In 1993 my grandmother, a quietly spoken woman of 101, died leaving her four grandchildren a modest bequest. I remember feeling a sudden weight of responsibility—the ultimate disrespect to her memory would be to squander the money, especially since the sum was relatively small and her life had been exceedingly long. I needed a way to feel I was doing the right thing by her, keeping her money safe and enabling it to grow. So I put most of it into premium bonds.
I chose premium bonds for several reasons—first, I’d actually heard of them (it sounds stupid, but there was no internet to help with this kind of research back then); second, I knew if I bought them I stood a very small chance of winning a lot of money; third, even if I didn’t win at least, I told myself, they wouldn’t go down in value; and fourth, anything I did win would be tax free. A lot of people appear to agree with some or all of the thinking that swayed me. Almost 22.2m people hold premium bonds, and between them they currently have just under £45bn invested—or about £2,000 each, on average.
Some 19 years later, the £12,000 I put in has turned into £17,700. This doesn’t sound too bad until you put the numbers into an inflation calculator and realise that £12,000 then would be worth around £20,500 now if my investment had just kept pace with the Retail Prices Index (RPI).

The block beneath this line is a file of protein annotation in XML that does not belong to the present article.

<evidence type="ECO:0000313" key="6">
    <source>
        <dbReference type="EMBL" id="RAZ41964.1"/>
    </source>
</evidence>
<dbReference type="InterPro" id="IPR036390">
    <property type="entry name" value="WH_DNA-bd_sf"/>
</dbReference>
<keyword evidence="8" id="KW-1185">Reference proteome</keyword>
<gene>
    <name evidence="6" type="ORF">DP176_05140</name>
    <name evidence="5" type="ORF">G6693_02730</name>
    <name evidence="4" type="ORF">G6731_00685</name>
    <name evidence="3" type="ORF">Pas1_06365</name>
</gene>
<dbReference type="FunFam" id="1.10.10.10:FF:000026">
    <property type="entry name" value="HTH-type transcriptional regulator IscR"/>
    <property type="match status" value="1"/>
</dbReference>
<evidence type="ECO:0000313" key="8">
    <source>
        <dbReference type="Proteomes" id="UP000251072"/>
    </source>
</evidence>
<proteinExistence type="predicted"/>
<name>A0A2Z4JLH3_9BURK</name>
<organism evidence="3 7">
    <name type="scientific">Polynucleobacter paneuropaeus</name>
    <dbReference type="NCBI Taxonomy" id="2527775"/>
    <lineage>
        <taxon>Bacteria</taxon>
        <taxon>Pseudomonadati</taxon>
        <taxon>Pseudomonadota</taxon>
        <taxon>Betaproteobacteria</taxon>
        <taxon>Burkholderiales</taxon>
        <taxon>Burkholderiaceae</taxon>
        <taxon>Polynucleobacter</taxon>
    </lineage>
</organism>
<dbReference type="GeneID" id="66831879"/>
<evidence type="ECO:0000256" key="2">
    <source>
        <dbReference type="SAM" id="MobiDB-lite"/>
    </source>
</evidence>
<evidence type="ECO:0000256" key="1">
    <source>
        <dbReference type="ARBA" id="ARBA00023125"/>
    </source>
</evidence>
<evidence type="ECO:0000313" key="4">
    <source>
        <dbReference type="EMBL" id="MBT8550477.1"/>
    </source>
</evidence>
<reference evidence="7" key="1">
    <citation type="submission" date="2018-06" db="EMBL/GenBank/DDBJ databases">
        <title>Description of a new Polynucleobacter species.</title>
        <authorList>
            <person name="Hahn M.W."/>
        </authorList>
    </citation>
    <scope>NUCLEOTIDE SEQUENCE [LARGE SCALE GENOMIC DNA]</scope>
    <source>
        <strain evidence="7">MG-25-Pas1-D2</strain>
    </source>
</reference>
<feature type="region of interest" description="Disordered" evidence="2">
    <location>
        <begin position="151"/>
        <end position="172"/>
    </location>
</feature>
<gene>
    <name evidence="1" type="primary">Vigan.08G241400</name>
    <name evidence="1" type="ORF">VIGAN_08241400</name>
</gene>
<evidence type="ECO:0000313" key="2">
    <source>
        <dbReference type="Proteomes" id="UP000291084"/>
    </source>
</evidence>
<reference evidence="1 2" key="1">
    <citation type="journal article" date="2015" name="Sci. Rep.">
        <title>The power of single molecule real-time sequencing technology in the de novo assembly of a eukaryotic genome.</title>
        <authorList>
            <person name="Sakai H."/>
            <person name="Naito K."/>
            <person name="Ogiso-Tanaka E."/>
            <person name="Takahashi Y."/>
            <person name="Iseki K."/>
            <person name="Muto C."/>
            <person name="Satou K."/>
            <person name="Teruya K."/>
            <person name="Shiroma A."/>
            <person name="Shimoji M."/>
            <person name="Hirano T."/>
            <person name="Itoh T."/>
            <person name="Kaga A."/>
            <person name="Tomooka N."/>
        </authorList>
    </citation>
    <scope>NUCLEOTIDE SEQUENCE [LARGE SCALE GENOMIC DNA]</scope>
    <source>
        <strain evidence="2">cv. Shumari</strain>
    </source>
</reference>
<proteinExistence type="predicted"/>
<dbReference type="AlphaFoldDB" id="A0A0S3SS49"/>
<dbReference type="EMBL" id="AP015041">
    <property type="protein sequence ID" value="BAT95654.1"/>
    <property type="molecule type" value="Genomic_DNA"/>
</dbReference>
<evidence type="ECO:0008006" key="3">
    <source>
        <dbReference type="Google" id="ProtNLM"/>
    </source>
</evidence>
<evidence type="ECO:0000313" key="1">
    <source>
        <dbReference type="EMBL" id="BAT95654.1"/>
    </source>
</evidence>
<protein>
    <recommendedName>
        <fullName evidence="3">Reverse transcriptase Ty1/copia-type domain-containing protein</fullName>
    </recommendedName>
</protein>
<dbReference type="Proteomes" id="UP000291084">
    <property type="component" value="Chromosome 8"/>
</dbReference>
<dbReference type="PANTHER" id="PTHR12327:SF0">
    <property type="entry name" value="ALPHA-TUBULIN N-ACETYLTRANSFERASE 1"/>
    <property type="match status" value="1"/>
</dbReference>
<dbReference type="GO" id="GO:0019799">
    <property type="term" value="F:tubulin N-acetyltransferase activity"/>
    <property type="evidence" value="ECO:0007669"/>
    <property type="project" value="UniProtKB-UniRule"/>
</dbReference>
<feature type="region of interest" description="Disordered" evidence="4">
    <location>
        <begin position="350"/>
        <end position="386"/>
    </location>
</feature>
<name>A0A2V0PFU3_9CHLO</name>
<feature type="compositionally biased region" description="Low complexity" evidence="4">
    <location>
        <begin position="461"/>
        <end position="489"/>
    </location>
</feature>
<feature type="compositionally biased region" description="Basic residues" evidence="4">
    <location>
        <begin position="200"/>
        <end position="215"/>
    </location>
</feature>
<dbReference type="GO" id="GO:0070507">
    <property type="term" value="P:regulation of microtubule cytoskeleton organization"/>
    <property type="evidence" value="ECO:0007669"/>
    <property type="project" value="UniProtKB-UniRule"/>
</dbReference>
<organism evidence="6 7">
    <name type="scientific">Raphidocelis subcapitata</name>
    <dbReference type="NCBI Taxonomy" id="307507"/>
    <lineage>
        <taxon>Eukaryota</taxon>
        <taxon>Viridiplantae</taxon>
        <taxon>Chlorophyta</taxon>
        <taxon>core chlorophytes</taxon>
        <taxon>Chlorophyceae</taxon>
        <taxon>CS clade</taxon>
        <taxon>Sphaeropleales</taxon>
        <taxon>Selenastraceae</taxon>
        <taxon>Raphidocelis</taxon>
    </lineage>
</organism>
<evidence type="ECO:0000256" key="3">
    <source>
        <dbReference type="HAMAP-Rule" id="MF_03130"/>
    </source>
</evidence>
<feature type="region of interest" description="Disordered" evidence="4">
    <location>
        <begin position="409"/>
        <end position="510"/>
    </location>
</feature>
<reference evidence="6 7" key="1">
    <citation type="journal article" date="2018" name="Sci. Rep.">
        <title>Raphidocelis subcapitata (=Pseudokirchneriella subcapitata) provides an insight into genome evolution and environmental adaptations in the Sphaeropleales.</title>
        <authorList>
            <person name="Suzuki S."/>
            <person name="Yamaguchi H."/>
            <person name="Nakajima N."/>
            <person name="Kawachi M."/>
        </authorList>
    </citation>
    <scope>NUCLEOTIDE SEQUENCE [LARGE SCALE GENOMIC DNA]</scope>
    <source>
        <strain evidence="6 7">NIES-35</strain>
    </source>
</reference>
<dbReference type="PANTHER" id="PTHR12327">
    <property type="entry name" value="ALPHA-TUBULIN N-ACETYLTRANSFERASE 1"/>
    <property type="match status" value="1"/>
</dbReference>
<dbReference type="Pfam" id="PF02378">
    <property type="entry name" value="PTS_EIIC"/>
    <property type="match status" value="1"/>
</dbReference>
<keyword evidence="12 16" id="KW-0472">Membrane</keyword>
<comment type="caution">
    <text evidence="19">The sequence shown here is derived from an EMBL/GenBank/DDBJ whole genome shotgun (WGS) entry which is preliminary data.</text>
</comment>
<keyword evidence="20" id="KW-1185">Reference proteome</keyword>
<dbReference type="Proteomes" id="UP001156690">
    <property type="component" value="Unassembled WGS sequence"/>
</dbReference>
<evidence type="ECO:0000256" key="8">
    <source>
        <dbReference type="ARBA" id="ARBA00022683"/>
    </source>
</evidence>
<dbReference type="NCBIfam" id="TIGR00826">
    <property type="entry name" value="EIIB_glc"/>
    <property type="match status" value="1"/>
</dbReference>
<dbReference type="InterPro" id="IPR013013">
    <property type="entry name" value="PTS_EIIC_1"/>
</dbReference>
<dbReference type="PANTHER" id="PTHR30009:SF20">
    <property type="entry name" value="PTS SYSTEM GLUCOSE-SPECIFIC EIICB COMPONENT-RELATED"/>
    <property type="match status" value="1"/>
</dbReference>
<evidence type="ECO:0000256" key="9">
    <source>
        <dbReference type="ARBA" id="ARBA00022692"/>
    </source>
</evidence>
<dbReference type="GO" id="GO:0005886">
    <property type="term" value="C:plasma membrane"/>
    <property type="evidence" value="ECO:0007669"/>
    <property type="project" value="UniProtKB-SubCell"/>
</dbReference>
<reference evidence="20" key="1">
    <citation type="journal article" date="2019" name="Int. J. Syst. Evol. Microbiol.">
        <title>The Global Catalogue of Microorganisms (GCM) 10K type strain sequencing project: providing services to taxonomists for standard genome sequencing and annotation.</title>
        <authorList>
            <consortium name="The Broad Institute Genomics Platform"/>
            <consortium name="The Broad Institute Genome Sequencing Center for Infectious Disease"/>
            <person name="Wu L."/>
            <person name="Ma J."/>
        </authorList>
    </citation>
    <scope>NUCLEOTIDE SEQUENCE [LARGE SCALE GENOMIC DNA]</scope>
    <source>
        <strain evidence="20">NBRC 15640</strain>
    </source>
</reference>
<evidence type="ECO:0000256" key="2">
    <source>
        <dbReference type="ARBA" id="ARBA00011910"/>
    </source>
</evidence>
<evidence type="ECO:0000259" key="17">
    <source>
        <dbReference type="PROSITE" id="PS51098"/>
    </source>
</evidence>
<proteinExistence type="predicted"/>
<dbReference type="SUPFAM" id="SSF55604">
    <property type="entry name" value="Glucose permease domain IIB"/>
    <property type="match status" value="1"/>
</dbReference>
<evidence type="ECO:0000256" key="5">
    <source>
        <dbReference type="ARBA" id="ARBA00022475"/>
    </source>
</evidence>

To be fair to National Savings & Investments, they make clear that if you are worried about inflation eroding the value of your savings, premium bonds might not be for you. And thanks to figures they provide, it’s clear that we devotees paid a price for sticking with them in recent years—between May and November 2008, they offered an average yield (based on the size of the monthly prize fund) of 3.4 per cent, a little below annual RPI inflation. Since then, the return has dropped steadily, reaching 1 per cent for several months in 2009 before rising to 1.5 per cent in October that year, where it has remained.
The catch is that for almost all of that period, the RPI version of inflation has bounced between about 3.5 per cent and just over 5 per cent—what used to be a return slightly below inflation has got a lot worse. “For reasons…